It’s a really interesting listen to go back to a greatest hits album or a career retrospective album or whatever you want to call it, and to watch how a band has progressed over time. Are you guys conscious of the change in sounds and direction over the years at the time – like, if you put Guided Tour… up against Metropole, it’s not even the same band, you know what I mean?

Yeah, for sure. And I think that it’s important to remember that when we did Guided Tour… and we did Ghost Stories, we hadn’t even played a show yet. I’ve said this in the past, but I almost consider both of those albums to be like our demos, you know? It wasn’t until we got on stage and started playing that we said “okay, this works” or “okay, this doesn’t work,” “this is what is like what we’re trying to develop and this is what is falling flat.” From there we went back, and after those first two EPs that we did, which appear on Cocktails & Dreams, that’s sort of the beginning of the sound that I associate with the band and that I think most people associate with the band.

But yeah, those first records are a different band. The first practices we did, Chris played bass and I played guitar! The entire notion of the band changed a lot after we put out Ghost Stories and started getting a few people to care. We went out on a bunch of tours and we came back and were like “oh, we’re kind of a real band now! We should probably take this a little more seriously!” A lot of people, a lot of bands, are lucky enough to emerge fully-formed. You’ve got your person with a vision of who they are and what they want to do and what they want to say, and they’re young and they know how to say it and they know how to sing it and they know how to play it. They come out of the gate and make this career-defining record, and then they’re trying to play catch-up for the rest of their career. With us, it was very much the opposite.

When we started, we didn’t know what we were doing, and we had to listen to each record and evolve our sound based on what works and what doesn’t work. The three of us are not only really big students of song-crafting in general, but we’re also very cognizant of the fact that it’s real easy to get lazy and start to suck. There’s always a very careful push to — I don’t want to say “evolve” because I don’t want to sound grandiose — but to continue to refine and really try to improve on what you’re doing in whatever little way it is. We’re a punk band, we’re not changing the world or anything. In our own way, we pushed what we can do into new and exciting places, for me at least! (*laughs*) And it’s not lost on me, our band changes drastically with every record. That’s always been sort of part of the idea.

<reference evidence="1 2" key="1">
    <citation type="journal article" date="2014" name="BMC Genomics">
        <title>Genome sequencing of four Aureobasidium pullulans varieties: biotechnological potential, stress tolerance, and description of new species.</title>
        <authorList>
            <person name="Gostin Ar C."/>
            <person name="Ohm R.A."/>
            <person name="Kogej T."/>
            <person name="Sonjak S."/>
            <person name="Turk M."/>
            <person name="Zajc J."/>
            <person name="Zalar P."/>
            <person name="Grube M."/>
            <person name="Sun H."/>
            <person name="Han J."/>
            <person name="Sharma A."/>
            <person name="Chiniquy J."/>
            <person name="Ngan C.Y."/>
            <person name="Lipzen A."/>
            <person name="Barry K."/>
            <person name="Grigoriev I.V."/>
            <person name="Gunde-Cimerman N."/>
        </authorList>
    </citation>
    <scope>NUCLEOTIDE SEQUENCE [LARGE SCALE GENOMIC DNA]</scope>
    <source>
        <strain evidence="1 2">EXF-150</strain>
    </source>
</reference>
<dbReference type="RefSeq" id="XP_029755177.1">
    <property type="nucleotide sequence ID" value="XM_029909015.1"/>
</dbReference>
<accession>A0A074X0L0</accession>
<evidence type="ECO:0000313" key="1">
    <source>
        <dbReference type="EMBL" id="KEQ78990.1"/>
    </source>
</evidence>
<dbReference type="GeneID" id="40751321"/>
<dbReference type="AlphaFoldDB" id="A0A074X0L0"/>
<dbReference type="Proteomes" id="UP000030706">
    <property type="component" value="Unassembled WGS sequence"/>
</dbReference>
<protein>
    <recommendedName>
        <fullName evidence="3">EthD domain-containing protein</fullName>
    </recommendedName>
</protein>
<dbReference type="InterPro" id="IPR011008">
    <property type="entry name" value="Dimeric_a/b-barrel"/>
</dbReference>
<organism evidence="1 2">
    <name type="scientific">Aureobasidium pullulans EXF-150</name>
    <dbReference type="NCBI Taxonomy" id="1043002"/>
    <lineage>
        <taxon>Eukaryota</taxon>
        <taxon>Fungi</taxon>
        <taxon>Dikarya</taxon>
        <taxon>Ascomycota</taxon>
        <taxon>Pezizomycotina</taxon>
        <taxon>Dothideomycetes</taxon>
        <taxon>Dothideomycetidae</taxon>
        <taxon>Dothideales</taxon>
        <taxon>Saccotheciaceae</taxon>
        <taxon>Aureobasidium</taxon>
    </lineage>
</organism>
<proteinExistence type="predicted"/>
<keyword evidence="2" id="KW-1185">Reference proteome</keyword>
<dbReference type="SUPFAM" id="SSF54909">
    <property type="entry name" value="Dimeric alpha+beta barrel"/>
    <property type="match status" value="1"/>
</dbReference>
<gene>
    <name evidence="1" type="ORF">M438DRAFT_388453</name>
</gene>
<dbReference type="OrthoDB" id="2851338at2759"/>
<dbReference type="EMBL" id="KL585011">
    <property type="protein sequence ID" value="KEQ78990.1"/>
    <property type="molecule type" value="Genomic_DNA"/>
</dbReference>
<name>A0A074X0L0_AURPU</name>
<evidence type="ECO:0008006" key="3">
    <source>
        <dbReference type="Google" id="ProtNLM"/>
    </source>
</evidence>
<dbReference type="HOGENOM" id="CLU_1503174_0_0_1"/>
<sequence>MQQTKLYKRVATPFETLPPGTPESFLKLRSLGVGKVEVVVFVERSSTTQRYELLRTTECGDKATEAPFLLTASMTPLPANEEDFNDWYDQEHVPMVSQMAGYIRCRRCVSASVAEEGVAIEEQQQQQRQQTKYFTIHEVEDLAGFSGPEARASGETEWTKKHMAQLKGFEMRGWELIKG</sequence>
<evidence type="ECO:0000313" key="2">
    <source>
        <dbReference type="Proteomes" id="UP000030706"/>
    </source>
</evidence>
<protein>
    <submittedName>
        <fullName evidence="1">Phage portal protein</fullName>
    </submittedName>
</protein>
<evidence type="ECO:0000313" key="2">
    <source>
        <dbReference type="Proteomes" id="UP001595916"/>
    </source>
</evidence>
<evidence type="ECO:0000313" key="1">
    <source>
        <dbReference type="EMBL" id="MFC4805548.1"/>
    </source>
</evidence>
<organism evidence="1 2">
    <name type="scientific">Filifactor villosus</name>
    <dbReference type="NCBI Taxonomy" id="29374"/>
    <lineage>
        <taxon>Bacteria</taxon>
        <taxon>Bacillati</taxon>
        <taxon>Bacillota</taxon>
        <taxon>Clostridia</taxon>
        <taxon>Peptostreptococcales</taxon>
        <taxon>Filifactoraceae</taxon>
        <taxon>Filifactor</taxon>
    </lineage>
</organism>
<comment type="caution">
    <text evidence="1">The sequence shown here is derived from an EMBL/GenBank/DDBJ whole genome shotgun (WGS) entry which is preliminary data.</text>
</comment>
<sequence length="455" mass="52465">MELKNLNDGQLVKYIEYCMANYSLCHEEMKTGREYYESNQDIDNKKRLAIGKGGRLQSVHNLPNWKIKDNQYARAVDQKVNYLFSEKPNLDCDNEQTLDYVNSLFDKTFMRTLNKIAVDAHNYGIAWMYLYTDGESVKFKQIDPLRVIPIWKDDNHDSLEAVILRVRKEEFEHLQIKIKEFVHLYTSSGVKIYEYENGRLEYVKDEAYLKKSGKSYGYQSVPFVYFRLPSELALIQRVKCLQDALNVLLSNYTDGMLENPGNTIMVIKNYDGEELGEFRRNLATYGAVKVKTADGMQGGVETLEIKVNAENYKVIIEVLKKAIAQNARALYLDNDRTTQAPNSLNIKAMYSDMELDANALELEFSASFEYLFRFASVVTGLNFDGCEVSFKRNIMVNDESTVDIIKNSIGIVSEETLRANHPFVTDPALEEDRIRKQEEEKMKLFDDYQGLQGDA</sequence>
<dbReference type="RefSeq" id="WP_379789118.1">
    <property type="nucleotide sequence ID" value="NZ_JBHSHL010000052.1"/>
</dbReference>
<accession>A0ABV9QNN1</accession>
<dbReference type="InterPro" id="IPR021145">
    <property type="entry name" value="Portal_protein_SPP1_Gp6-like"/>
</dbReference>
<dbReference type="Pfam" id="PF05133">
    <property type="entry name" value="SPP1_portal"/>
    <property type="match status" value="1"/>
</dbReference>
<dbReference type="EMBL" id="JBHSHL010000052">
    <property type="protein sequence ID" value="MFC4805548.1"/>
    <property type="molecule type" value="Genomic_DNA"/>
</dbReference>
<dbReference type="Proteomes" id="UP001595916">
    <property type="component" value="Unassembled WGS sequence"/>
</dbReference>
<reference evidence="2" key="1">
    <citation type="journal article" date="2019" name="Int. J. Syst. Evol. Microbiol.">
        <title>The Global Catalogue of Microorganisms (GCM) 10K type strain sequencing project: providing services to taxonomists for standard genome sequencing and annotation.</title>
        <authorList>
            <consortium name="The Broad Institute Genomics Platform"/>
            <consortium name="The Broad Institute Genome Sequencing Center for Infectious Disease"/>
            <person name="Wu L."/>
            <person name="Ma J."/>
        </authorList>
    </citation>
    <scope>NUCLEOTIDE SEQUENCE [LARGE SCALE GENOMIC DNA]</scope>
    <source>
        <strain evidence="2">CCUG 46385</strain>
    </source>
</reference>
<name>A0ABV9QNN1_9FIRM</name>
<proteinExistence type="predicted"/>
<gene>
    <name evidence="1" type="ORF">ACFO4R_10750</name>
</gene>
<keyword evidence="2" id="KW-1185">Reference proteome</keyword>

Believe me, your band has made a lot of impact, to me even more so as you’ve become more– I think you’ve always been self-aware and self-deprecating, but I think on Metropole, there are a few moments where I went from thinking “I’ve always liked this band” to being “I totally get this band differently now.” Like “Seventeener” for example is obviously a song that, when you hit a certain age, that song becomes your reality, you know? That was the first time in The Lawrence Arms’ catalog where I went “whoa…” Some songwriters have a thing that they do where it seems like they’ve been following you for a while and writing your specific story, and with “Seventeener” I went “holy shit…there’s one of those moments!” That sort of connection has grown over the years, and I think that’s a really awesome thing that not everybody can pull off.

I do want to go back to the point, and this is key, that if we had been great at this at the beginning, we wouldn’t have the luxury of being able to progress like this! (*both laugh*)

Fair enough!

You know what I mean? I remember talking to a buddy of mine who’s in a pretty popular band and he was talking about how he’s getting ready to write new songs for their new record and so he’s going back and listening to the old stuff, and I’m like “that’s the worst fucking idea I’ve ever heard in my life!” (*laughs*) It’s like eating your own poop for nutrients, you know? It doesn’t work! Even if you’re a band and you’re like “oh, man, Bad Religion really blows my hair back, I want to be a melodic hardcore band” and then all you listen to is Bad Religion, what’s the best thing you can be after that? A worse Bad Religion! You know what I mean?

With us, at first I listened to a lot of punk rock and I took a lot of my cues from punk rock, but at a certain point, I was like “you know what, man? This isn’t that cool. The stuff that I love in punk rock, they’re already doing it so well in this exact genre,” so now I’m trying to take most of my influences from hip-hop and country music, because now I can infuse those ideas into punk rock and hopefully come up with something that’s not just a completely boilerplate thing that everyone would expect. Now, does it work? I don’t fucking know. But those are the mental exercises that I try to use to keep things evolving. And also, I’m a forty-one year-old man now. I’m not a young kid with no responsibilities that lives in a fucking van. I’m a dad. I’ve changed, and it would be disingenuous of me to write an album that wasn’t about me.

Obviously the album is just out today, but is there a plan to keep writing going forward? Do you guys do that stuff in phases and with a plan, or is it just kind of like “when it happens, it happens”?